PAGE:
The Christchurch City Council has voted to discontinue paying its official wizard $16,000 a year to “provide acts of wizardry” for this New Zealand city. Ian Brackenbury Channell, known as The Wizard of New Zealand, lamented the decision, calling city council “a bunch of bureaucrats who have no imagination.”
As you can see from this sad state of affairs, acts of wizardry do not always get the appreciation they deserve. But fortunately it doesn’t take acts of wizardry to draft a solid independent contractor agreement.
A recent Illinois case shows the value of a solid agreement. In a decision earlier this month, a federal court ruled that a freight broker was not vicariously liable for catastrophic injuries caused in an accident involving a driver under contract to haul loads.
The driver had collided with a motorcycle, killing the motorcyclist. His widow sued the freight broker, alleging it was an employer and was therefore liable for the negligent driving of its employee. But the court reviewed the facts of the relationship and the terms of the contract, and it found that the driver was not an employee of the broker.
The broker did not provide equipment, select routes, or exhibit other elements of control. A Right to Control Test governed the analysis in this case. The broker did not retain the right to control the manner or means by which the work was performed. This lack of control was evident in both the facts of the relationship and the text of the contract.
When there’s a tragic loss, like here, it seems natural to point fingers at everybody, including the deepest pockets. But that doesn’t mean the deepest pockets are necessarily responsible for what went wrong. By drafting a careful and through independent contractor agreement, companies can avoid being held responsible for losses that are not their fault.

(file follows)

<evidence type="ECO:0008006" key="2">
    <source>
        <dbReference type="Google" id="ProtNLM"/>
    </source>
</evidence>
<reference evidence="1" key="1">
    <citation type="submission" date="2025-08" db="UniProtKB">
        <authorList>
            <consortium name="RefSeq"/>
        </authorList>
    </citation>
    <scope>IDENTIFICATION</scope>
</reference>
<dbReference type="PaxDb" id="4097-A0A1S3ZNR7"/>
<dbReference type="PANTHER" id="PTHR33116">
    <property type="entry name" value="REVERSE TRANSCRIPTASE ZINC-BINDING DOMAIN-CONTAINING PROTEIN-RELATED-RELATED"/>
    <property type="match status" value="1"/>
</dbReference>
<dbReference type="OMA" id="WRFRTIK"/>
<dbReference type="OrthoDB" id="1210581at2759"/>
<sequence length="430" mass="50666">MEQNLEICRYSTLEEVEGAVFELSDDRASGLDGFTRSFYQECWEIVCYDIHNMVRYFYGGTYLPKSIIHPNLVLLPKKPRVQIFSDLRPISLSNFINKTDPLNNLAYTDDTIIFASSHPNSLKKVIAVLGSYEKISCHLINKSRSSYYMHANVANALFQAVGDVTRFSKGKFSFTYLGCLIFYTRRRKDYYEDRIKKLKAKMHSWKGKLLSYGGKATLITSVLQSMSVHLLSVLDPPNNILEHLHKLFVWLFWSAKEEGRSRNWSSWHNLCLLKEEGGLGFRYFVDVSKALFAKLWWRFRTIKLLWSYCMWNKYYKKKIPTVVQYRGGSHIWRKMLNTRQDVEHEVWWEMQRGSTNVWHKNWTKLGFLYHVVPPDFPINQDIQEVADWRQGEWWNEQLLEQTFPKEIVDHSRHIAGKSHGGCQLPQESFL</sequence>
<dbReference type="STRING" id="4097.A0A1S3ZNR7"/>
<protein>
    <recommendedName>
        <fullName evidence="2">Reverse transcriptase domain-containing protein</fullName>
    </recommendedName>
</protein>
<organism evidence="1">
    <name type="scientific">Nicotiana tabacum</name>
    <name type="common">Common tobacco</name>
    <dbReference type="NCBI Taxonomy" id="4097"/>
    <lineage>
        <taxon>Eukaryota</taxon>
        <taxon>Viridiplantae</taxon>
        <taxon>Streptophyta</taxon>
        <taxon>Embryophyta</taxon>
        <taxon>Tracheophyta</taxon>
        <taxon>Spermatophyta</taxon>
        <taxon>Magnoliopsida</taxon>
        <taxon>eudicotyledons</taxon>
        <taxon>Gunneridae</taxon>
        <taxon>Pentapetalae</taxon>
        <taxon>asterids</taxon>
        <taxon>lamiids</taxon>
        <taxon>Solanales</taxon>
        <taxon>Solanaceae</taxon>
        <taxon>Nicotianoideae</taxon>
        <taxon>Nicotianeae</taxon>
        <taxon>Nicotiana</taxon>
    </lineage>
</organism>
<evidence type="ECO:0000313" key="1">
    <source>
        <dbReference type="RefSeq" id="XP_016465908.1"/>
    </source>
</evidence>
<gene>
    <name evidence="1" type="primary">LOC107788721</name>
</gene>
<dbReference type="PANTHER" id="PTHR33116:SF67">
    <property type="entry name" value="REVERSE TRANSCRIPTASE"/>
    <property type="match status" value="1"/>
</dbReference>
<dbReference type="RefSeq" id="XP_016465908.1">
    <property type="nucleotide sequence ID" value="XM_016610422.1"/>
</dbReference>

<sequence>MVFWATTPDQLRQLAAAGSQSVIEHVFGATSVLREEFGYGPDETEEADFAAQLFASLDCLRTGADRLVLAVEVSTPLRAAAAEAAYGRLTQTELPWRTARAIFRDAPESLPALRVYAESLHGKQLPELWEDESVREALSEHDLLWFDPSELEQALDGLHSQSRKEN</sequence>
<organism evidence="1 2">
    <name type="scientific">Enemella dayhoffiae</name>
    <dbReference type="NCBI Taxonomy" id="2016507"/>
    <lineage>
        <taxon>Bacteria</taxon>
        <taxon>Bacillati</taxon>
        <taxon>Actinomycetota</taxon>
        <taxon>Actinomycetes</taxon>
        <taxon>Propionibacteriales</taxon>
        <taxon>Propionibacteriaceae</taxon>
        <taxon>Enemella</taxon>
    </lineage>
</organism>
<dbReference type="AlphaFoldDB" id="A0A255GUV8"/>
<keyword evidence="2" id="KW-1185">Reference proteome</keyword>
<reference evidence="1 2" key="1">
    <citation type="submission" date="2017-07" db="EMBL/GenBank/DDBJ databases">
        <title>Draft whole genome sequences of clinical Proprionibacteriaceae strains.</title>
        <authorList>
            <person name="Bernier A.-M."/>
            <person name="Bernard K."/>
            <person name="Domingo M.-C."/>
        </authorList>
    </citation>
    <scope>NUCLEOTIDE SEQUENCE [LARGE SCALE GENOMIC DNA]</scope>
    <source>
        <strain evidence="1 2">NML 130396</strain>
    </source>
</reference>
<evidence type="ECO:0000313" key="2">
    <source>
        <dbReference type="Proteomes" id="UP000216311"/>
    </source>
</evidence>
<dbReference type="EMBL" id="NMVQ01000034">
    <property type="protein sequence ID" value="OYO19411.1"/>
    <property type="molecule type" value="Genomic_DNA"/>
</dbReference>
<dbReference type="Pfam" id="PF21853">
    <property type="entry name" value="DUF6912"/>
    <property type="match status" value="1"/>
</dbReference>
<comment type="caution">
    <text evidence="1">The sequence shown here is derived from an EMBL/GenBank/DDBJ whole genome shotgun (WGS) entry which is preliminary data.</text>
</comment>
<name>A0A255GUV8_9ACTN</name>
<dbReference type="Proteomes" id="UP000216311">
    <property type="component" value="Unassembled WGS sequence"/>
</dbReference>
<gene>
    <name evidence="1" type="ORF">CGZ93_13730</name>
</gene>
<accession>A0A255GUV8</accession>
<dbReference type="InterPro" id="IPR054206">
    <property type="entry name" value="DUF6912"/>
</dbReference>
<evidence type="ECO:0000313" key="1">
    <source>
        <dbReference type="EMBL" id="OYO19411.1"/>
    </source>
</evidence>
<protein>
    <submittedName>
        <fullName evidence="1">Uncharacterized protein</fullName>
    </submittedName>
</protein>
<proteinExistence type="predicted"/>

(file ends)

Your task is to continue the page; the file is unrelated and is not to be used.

Although The Wizard of New Zealand undoubtedly has great powers of wizardry and although he is probably almost as much of a tourist attraction as the nearby penguins, he probably wouldn’t have the first clue how to draft a comprehensive independent contractor agreement.
Fortunately, it doesn’t take a wizard to draft a thorough agreement. But do make sure you do it right. Having a thorough agreement in place can make all the difference, especially in a catastrophic loss case when lots of parties — including those not really responsible — are going to be blamed.
You can read more about The Wizard here.
© 2021 Todd Lebowitz, posted on WhoIsMyEmployee.com, Exploring Issues of Independent Contractor Misclassification and Joint Employment. All rights reserved.